RAY SUAREZ: Professor Busza, you wanted to add?
EVA BUSZA: I wanted to agree with that. I think that's a very important point to highlight, that there has been almost a convergence between the idea of law and order and economic development for the short run. I think that the problem is-- and I think that what many commentators in the West are concerned about-- is that that law and order will mean the curbing of a great deal of freedoms which in the long run mean a stemming of Russia's ability to be creative in the economic realm. So in the short run, that law and order is very likely to encourage western investment. It's likely to regularize some of the economic transactions that have occurred. But in the long run, I think that it will serve to the detriment of Russia's further development.
RAY SUAREZ: Professor Solnick, do you agree?
STEVEN SOLNICK: No, not really. I think what Putin has been able to do in the last six or seven months in terms of paying salaries has been largely a consequence of world oil prices. Russia has been able to collect an enormous windfall in its own budget surplus because of the rise in oil prices. And they've used this to pay off groups that need to be paid off so Putin can secure his victory. What they didn't do in this period, I think, was lay the groundwork for really serious systemic reforms in the economy, in society, in the structuring of relationships between the national and federal government. By not doing that, I think it becomes very difficult to use the word "mandate" as we've been using it here to describe what Putin takes from this election.
What Putin said to people about a month ago was, "I'm not going to tell you what I plan to do if I'm elected because elections are just opportunities for politicians to outbid each other. As soon as I start to tell you what I'm going to do, I start to lose votes." What he's basically saying was you'll like me but only as long as I don't tell you what my plans are. The problem is governing is about that too. Governing is about convincing people that your plans are the right plans. There's been a lot of criticism of Russian economic policy in the last ten years that says that what the Russian government has failed to do was bring the society along on their attempts to reform the government. Putin has just wasted an enormous opportunity to do this. He was never at risk of losing a run-off election if it went to a second round. He could have laid out policies and used this opportunity to convince the Russian people that a whole series of reforms he has in mind, if he has any in mind, are right and then the vote would have been a mandate for change. That didn't happen.
RAY SUAREZ: Professor Vassilieva, that doesn't necessarily sound like the instincts of a convinced democrat.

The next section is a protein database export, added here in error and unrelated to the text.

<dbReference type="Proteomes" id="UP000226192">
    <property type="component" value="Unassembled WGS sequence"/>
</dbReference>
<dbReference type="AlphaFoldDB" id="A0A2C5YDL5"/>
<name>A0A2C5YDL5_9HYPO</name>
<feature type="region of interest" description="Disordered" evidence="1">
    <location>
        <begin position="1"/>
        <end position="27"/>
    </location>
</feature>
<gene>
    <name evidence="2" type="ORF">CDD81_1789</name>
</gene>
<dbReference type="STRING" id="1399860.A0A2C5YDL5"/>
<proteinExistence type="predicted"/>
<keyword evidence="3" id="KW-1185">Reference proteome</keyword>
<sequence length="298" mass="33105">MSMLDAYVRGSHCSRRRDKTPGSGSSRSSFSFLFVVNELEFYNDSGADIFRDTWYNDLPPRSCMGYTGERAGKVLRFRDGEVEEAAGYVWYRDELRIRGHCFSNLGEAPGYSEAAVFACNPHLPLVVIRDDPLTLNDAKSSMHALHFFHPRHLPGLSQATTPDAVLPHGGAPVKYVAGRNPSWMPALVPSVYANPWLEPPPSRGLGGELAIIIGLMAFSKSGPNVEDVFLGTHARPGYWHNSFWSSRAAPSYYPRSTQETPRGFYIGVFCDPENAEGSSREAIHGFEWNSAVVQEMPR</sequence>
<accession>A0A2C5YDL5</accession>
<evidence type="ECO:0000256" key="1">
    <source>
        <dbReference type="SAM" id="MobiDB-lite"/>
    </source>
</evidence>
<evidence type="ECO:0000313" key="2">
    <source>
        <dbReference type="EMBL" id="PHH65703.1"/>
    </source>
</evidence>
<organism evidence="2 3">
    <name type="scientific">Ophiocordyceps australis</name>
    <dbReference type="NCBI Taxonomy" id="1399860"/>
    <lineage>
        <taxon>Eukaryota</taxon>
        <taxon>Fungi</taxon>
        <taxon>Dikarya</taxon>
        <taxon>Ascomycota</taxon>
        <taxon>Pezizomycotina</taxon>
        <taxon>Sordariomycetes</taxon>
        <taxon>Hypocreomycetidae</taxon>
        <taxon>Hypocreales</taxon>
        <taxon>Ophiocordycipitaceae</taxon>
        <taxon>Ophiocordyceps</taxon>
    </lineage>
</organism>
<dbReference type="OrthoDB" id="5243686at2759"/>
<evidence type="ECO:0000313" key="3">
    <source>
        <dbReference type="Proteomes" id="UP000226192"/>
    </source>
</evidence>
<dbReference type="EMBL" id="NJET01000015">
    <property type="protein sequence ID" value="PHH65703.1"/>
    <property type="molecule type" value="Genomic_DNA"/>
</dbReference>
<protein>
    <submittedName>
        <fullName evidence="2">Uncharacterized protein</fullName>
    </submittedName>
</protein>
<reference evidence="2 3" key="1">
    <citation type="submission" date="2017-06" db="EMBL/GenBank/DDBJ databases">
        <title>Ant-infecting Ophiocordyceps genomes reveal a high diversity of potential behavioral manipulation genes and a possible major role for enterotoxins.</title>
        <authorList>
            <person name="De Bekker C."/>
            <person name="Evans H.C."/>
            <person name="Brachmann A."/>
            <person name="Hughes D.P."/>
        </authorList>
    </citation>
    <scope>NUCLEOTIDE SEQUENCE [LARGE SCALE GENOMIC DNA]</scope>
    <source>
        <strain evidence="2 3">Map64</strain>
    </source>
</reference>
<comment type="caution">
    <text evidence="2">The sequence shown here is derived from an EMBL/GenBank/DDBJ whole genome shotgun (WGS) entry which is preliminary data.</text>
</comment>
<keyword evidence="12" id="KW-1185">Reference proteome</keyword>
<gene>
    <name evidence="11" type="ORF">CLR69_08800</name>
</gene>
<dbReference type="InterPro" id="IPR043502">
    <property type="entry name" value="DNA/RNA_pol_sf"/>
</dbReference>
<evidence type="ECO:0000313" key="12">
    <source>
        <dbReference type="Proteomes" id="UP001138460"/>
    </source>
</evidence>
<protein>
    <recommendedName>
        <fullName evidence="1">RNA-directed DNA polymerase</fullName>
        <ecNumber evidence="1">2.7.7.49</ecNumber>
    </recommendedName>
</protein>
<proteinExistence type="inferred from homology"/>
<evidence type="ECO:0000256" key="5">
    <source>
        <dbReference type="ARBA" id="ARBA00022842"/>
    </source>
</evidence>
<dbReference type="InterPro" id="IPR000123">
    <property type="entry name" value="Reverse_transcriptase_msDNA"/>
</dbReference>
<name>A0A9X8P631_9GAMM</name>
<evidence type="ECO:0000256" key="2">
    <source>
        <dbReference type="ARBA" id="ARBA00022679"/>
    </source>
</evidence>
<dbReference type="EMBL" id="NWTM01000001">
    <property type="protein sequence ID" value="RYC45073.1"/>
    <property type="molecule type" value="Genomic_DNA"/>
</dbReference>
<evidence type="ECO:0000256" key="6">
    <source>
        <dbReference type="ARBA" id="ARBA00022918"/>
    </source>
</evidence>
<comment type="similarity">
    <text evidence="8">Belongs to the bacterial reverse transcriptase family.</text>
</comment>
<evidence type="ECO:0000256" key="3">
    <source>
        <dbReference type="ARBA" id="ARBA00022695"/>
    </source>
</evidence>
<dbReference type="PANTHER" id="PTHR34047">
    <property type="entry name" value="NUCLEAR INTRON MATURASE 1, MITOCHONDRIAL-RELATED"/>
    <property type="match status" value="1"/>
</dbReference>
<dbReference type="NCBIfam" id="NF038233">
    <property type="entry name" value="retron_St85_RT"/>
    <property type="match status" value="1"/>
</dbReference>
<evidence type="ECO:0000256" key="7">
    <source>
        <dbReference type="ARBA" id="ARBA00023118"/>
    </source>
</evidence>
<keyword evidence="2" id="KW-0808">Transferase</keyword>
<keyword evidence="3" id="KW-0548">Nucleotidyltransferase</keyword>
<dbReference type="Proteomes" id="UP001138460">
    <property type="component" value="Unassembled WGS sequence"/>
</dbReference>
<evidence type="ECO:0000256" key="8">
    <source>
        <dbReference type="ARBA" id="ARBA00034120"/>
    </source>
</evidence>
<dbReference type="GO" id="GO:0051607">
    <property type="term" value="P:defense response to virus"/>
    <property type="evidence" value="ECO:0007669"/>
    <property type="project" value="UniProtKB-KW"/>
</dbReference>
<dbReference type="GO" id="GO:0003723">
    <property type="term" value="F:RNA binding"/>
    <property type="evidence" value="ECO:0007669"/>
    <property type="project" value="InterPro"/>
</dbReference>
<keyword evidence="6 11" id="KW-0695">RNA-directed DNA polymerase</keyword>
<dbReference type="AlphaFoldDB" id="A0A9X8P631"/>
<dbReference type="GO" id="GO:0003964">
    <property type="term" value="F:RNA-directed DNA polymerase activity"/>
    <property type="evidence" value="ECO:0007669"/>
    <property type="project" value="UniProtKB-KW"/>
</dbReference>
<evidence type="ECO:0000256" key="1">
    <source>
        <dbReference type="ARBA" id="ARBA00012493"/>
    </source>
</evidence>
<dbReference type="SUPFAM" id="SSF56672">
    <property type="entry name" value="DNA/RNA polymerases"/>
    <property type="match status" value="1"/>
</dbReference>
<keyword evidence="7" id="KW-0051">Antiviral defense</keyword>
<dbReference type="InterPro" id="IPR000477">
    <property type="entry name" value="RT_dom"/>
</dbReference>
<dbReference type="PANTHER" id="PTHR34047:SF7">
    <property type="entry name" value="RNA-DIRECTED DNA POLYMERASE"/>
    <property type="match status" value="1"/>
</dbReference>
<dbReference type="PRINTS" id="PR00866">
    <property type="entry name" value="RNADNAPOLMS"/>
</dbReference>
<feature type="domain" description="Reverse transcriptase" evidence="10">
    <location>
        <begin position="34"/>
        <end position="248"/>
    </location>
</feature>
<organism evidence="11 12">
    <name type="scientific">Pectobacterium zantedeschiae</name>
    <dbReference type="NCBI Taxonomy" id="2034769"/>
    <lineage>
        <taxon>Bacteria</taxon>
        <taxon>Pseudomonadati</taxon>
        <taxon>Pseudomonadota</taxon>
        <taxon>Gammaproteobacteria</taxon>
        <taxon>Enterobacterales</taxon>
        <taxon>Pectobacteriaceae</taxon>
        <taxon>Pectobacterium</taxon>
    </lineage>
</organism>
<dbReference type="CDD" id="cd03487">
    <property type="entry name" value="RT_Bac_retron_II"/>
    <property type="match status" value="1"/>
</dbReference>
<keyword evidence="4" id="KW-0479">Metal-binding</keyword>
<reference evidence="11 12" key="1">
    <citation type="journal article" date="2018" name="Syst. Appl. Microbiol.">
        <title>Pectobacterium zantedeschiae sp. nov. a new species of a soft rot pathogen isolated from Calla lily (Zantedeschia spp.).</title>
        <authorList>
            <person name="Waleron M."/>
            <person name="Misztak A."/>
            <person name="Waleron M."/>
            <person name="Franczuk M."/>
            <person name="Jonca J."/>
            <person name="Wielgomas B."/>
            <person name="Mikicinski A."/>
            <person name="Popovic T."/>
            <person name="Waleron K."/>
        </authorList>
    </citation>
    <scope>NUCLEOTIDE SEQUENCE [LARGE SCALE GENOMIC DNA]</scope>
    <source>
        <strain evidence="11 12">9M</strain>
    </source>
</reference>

ANNA VASSILIEVA: Well, what I should say here-- I wasn't very sure what the question was because the connection wasn't very good, but I would like to comment on bit on what was said before I was given the floor here. Russia is at war right now. So it is not fair, I think, to ask of President-elect Putin now to have presented the full economic program much earlier because he has to deal with very important issues at the same time. What I think is extremely important now is to trust his word, and he makes it very clear that Russia is not going to turn away from the market reforms. It is going to be open to the western society, and he is going to work towards freedom of...living up to the promises of freedom of speech in the country. This is very important. And point number two is it's extremely important for the Democrats in the country now to unite and work together along with president-elect and be a constructive opposition. That's one of the issues that's very important to deal with in contemporary Russia now.
RAY SUAREZ: Professor Busza, one of the first things the new president-elect said was, "we're not changing course in Chechnya." And in his message to President-elect Putin, Bill Clinton noted that, congratulating him but at the same time taking a little edge off that by saying we're still worried about Chechnya.
EVA BUSZA: Yeah. I think that here is sort of the real testimony to Putin's weak relationship to supporting human rights. And I think that it is very important now for the West to stress that Russia is... even if Russia now is able to consolidate domestic order at home, even if it is able to remove some of the corruption, even if Russia is promoting some advancing in terms of our arms control negotiations, that at the same time we're not going to take the eye off the ball in terms of how individual rights are going to be supported -- and that we will be watching to see how, for example, the Chechen campaign continues to be conducted and that we will be pressing them to bring an end to the struggle there.
RAY SUAREZ: Professors, thank you all.